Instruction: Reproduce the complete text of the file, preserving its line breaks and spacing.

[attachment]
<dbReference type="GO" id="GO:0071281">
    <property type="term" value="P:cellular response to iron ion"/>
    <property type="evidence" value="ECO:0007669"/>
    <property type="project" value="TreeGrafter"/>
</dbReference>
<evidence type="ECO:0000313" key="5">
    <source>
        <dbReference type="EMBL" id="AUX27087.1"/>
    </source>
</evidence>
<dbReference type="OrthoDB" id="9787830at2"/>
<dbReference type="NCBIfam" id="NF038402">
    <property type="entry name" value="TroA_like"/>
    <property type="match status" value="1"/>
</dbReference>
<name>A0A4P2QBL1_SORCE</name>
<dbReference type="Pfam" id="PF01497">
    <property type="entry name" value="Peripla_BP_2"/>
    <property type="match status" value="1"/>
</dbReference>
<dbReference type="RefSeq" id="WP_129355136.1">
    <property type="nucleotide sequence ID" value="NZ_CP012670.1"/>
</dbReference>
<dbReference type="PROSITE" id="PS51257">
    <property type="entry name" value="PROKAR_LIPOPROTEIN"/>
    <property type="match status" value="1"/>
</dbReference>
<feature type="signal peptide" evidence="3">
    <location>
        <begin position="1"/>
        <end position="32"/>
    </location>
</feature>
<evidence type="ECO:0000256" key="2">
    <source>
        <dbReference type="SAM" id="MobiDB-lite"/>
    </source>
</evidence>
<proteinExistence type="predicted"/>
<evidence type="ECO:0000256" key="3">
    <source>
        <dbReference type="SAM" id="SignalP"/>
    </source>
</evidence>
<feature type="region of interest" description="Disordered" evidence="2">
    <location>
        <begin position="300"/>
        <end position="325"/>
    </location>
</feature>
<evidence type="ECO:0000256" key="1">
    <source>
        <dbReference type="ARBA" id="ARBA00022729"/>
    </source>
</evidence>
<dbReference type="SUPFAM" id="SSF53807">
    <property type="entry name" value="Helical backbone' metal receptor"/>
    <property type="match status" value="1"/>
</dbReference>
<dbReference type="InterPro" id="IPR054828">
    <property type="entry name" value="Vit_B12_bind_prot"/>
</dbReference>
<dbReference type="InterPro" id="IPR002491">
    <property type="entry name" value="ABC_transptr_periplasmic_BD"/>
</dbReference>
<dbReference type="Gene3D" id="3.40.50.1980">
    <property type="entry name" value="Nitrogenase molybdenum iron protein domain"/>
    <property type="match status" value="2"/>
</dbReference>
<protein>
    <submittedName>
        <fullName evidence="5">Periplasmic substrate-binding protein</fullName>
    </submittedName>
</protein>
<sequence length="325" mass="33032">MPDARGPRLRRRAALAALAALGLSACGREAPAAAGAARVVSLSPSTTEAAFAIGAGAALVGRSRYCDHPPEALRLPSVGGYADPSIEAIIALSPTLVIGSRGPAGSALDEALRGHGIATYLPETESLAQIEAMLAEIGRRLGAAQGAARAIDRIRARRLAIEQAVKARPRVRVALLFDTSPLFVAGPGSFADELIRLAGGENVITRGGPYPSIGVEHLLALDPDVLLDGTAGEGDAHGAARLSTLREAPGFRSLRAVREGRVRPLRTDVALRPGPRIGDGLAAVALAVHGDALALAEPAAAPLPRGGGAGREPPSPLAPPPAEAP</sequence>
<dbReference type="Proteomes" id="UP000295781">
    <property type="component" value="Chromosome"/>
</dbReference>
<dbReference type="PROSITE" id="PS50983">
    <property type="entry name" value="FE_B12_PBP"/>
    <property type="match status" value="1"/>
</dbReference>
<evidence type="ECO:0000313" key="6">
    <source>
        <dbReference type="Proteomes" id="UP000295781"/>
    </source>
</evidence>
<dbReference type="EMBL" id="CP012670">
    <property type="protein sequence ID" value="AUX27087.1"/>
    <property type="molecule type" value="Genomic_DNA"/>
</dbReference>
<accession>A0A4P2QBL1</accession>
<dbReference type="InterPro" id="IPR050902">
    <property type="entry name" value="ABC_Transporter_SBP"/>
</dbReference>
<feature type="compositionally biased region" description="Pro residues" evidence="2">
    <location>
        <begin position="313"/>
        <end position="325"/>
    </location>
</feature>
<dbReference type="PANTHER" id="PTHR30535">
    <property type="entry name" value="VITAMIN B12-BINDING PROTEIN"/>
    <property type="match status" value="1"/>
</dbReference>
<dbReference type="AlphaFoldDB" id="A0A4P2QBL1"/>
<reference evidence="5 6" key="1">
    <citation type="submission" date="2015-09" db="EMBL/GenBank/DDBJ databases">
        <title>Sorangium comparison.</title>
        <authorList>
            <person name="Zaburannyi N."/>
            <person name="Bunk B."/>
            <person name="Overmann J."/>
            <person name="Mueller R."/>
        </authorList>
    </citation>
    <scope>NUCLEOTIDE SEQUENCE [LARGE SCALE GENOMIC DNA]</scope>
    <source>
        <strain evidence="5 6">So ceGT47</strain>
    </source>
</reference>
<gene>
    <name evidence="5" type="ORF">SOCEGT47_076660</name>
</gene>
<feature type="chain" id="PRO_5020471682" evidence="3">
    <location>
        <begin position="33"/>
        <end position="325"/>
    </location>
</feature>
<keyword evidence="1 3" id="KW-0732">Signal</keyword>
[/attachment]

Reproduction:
<dbReference type="GO" id="GO:0071281">
    <property type="term" value="P:cellular response to iron ion"/>
    <property type="evidence" value="ECO:0007669"/>
    <property type="project" value="TreeGrafter"/>
</dbReference>
<evidence type="ECO:0000313" key="5">
    <source>
        <dbReference type="EMBL" id="AUX27087.1"/>
    </source>
</evidence>
<dbReference type="OrthoDB" id="9787830at2"/>
<dbReference type="NCBIfam" id="NF038402">
    <property type="entry name" value="TroA_like"/>
    <property type="match status" value="1"/>
</dbReference>
<name>A0A4P2QBL1_SORCE</name>
<dbReference type="Pfam" id="PF01497">
    <property type="entry name" value="Peripla_BP_2"/>
    <property type="match status" value="1"/>
</dbReference>
<dbReference type="RefSeq" id="WP_129355136.1">
    <property type="nucleotide sequence ID" value="NZ_CP012670.1"/>
</dbReference>
<dbReference type="PROSITE" id="PS51257">
    <property type="entry name" value="PROKAR_LIPOPROTEIN"/>
    <property type="match status" value="1"/>
</dbReference>
<feature type="signal peptide" evidence="3">
    <location>
        <begin position="1"/>
        <end position="32"/>
    </location>
</feature>
<evidence type="ECO:0000256" key="2">
    <source>
        <dbReference type="SAM" id="MobiDB-lite"/>
    </source>
</evidence>
<proteinExistence type="predicted"/>
<evidence type="ECO:0000256" key="3">
    <source>
        <dbReference type="SAM" id="SignalP"/>
    </source>
</evidence>
<feature type="region of interest" description="Disordered" evidence="2">
    <location>
        <begin position="300"/>
        <end position="325"/>
    </location>
</feature>
<evidence type="ECO:0000256" key="1">
    <source>
        <dbReference type="ARBA" id="ARBA00022729"/>
    </source>
</evidence>
<dbReference type="SUPFAM" id="SSF53807">
    <property type="entry name" value="Helical backbone' metal receptor"/>
    <property type="match status" value="1"/>
</dbReference>
<dbReference type="InterPro" id="IPR054828">
    <property type="entry name" value="Vit_B12_bind_prot"/>
</dbReference>
<dbReference type="InterPro" id="IPR002491">
    <property type="entry name" value="ABC_transptr_periplasmic_BD"/>
</dbReference>
<dbReference type="Gene3D" id="3.40.50.1980">
    <property type="entry name" value="Nitrogenase molybdenum iron protein domain"/>
    <property type="match status" value="2"/>
</dbReference>
<protein>
    <submittedName>
        <fullName evidence="5">Periplasmic substrate-binding protein</fullName>
    </submittedName>
</protein>
<sequence length="325" mass="33032">MPDARGPRLRRRAALAALAALGLSACGREAPAAAGAARVVSLSPSTTEAAFAIGAGAALVGRSRYCDHPPEALRLPSVGGYADPSIEAIIALSPTLVIGSRGPAGSALDEALRGHGIATYLPETESLAQIEAMLAEIGRRLGAAQGAARAIDRIRARRLAIEQAVKARPRVRVALLFDTSPLFVAGPGSFADELIRLAGGENVITRGGPYPSIGVEHLLALDPDVLLDGTAGEGDAHGAARLSTLREAPGFRSLRAVREGRVRPLRTDVALRPGPRIGDGLAAVALAVHGDALALAEPAAAPLPRGGGAGREPPSPLAPPPAEAP</sequence>
<dbReference type="Proteomes" id="UP000295781">
    <property type="component" value="Chromosome"/>
</dbReference>
<dbReference type="PROSITE" id="PS50983">
    <property type="entry name" value="FE_B12_PBP"/>
    <property type="match status" value="1"/>
</dbReference>
<evidence type="ECO:0000313" key="6">
    <source>
        <dbReference type="Proteomes" id="UP000295781"/>
    </source>
</evidence>
<dbReference type="EMBL" id="CP012670">
    <property type="protein sequence ID" value="AUX27087.1"/>
    <property type="molecule type" value="Genomic_DNA"/>
</dbReference>
<accession>A0A4P2QBL1</accession>
<dbReference type="InterPro" id="IPR050902">
    <property type="entry name" value="ABC_Transporter_SBP"/>
</dbReference>
<feature type="compositionally biased region" description="Pro residues" evidence="2">
    <location>
        <begin position="313"/>
        <end position="325"/>
    </location>
</feature>
<dbReference type="PANTHER" id="PTHR30535">
    <property type="entry name" value="VITAMIN B12-BINDING PROTEIN"/>
    <property type="match status" value="1"/>
</dbReference>
<dbReference type="AlphaFoldDB" id="A0A4P2QBL1"/>
<reference evidence="5 6" key="1">
    <citation type="submission" date="2015-09" db="EMBL/GenBank/DDBJ databases">
        <title>Sorangium comparison.</title>
        <authorList>
            <person name="Zaburannyi N."/>
            <person name="Bunk B."/>
            <person name="Overmann J."/>
            <person name="Mueller R."/>
        </authorList>
    </citation>
    <scope>NUCLEOTIDE SEQUENCE [LARGE SCALE GENOMIC DNA]</scope>
    <source>
        <strain evidence="5 6">So ceGT47</strain>
    </source>
</reference>
<gene>
    <name evidence="5" type="ORF">SOCEGT47_076660</name>
</gene>
<feature type="chain" id="PRO_5020471682" evidence="3">
    <location>
        <begin position="33"/>
        <end position="325"/>
    </location>
</feature>
<keyword evidence="1 3" id="KW-0732">Signal</keyword>